The recent crises of BSE and FMD in the United Kingdom have revealed widespread concerns on the part of farmers and consumers about government regulations and handling of animal movements, animal welfare, and food safety. Both crises raised issues of government accountability and the lack of openness in public debate. The issues of democratic process and decision-making were especially strong in relation to the mass slaughter policy of the government to control FMD. This article explores public disquiet about these matters, as expressed through the reports of two public inquiries, and the perceived links between government decision-making and the needs of global agribusiness, to the detriment of family farms and animal welfare. In light of the growing evidence about the environmental and economic costs of agribusiness, the argument is made that strong programs of citizen action, such as the Devon Foot and Mouth Inquiry, that are grounded in an ethical stance on animal welfare can challenge the perspectives of central governments about concepts of cost, efficiency, and safety in agriculture.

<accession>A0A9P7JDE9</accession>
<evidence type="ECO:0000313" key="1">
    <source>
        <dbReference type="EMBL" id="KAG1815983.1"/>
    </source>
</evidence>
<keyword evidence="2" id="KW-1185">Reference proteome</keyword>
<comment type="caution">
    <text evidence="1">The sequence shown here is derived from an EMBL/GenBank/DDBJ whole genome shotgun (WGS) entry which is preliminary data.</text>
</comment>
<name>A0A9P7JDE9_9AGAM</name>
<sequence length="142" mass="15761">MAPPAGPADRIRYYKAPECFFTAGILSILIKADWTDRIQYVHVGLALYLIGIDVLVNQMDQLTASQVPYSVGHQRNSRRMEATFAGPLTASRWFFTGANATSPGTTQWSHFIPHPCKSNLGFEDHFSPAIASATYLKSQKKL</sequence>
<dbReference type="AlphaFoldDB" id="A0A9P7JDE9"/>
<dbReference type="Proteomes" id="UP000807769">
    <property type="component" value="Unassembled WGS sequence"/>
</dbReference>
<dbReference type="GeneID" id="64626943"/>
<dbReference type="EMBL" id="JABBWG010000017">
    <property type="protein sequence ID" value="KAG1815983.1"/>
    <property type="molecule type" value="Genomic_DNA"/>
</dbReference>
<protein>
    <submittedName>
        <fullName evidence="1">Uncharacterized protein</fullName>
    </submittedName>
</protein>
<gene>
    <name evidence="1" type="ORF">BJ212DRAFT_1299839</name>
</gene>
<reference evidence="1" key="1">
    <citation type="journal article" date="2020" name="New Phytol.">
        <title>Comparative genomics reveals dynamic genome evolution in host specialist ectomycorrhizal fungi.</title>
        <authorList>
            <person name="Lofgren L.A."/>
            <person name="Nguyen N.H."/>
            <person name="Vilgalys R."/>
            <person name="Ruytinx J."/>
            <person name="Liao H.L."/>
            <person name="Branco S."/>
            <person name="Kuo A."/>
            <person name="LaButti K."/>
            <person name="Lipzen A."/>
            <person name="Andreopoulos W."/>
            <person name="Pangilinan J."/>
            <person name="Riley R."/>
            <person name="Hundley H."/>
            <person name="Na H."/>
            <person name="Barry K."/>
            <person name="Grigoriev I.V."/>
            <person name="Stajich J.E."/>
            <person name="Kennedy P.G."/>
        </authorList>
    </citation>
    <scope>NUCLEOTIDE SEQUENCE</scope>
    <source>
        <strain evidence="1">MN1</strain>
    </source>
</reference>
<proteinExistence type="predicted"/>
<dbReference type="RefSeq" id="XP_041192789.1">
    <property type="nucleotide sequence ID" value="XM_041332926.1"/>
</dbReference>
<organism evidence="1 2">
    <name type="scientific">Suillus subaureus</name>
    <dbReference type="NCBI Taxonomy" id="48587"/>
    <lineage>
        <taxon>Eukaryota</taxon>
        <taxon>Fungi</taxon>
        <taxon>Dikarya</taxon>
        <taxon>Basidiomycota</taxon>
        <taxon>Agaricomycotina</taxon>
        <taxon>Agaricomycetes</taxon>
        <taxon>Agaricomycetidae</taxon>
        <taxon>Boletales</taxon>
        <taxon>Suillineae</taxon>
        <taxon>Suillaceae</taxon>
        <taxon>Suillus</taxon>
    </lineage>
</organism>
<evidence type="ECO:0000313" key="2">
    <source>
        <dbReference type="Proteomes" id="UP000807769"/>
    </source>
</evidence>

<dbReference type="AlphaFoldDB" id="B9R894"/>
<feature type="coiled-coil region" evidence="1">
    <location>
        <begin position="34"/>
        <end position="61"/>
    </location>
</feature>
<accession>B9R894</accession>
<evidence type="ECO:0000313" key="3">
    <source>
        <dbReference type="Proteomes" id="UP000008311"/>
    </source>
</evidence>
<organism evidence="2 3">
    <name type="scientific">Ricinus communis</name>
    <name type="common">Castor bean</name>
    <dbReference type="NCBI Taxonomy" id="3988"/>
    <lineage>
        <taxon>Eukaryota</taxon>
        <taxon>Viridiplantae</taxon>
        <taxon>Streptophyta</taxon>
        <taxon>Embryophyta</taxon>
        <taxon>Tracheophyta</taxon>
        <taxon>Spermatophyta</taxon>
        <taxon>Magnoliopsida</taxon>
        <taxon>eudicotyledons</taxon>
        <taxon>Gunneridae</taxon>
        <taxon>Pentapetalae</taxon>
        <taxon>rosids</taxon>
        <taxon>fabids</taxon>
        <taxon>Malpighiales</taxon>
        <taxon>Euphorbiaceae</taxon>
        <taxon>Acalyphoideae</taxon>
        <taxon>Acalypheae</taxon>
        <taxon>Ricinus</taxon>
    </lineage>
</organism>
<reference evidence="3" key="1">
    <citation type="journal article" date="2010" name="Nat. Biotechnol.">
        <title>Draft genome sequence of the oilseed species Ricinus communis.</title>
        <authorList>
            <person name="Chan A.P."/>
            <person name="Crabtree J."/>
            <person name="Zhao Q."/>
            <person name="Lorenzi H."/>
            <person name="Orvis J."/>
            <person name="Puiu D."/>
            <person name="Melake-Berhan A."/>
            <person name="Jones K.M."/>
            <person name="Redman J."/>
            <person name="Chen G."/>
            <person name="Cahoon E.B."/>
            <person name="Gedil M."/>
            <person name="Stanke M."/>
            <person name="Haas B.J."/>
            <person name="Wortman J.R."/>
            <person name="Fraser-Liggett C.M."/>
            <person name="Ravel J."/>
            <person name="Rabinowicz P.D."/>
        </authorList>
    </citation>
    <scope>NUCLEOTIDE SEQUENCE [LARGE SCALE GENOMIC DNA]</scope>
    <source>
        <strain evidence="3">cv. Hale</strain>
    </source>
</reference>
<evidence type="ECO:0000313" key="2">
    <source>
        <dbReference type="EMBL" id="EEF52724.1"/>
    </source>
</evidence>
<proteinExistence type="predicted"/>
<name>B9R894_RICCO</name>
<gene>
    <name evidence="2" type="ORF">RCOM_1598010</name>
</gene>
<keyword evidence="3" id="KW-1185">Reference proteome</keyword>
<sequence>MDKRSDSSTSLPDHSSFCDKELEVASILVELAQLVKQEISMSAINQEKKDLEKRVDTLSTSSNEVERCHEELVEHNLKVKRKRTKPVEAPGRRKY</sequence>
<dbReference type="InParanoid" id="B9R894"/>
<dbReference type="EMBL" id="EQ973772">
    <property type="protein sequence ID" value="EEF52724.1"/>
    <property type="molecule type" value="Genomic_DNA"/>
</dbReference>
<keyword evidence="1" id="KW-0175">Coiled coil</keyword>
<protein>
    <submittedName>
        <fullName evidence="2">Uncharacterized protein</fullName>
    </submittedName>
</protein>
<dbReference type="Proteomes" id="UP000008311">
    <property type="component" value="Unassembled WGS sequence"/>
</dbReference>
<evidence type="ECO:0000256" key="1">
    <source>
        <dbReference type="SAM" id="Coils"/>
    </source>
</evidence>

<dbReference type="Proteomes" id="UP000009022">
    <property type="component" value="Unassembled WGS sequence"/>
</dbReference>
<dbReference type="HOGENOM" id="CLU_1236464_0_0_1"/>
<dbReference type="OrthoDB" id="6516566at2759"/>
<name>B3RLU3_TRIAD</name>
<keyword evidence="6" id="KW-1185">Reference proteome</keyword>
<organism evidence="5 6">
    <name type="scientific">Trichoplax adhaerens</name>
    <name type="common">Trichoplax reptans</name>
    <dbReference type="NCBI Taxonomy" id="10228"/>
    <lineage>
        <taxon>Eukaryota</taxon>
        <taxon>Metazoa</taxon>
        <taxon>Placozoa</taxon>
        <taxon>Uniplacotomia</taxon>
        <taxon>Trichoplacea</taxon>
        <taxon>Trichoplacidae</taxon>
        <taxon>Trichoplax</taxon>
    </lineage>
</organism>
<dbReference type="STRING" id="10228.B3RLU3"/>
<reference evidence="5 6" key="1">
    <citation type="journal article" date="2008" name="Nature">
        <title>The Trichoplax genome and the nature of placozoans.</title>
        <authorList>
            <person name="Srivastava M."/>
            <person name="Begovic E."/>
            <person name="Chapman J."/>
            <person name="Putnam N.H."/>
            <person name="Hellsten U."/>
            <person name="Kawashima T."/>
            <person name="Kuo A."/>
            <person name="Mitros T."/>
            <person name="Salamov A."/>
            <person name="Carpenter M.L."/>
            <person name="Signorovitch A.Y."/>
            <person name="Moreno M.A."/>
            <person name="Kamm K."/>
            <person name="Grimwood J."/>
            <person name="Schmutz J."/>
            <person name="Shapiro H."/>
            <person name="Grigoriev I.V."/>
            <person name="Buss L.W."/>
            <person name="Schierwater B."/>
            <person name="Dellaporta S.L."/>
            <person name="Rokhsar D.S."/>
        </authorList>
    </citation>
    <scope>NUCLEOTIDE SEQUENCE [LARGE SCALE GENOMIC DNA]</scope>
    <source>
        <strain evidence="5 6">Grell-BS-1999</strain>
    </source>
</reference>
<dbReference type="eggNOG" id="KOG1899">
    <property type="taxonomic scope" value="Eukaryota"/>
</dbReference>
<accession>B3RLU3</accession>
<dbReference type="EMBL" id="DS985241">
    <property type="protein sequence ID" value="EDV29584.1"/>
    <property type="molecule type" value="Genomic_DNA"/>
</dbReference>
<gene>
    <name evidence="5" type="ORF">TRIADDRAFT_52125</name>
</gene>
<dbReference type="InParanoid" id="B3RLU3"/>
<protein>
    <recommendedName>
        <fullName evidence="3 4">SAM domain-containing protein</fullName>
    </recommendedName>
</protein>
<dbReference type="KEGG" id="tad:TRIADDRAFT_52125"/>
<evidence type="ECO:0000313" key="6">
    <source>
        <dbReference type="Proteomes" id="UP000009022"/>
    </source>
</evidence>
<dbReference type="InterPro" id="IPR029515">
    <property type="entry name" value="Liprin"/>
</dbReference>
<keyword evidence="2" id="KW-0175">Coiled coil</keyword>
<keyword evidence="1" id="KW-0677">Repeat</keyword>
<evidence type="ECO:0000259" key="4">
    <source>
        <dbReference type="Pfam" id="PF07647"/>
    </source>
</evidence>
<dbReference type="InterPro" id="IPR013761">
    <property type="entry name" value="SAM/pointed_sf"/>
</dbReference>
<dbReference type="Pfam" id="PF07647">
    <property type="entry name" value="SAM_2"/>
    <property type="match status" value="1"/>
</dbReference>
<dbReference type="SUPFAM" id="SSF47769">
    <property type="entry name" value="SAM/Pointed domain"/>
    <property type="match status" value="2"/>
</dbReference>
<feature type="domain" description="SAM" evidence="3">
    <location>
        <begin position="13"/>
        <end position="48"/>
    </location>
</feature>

|Publication Title||Journal of Agricultural & Environmental Ethics|
|Author Address||School of Nursing and Midwifery Studies, Trinity College Dublin, D'Olier Street, Dublin, 2, Irish Republic. email@example.com|
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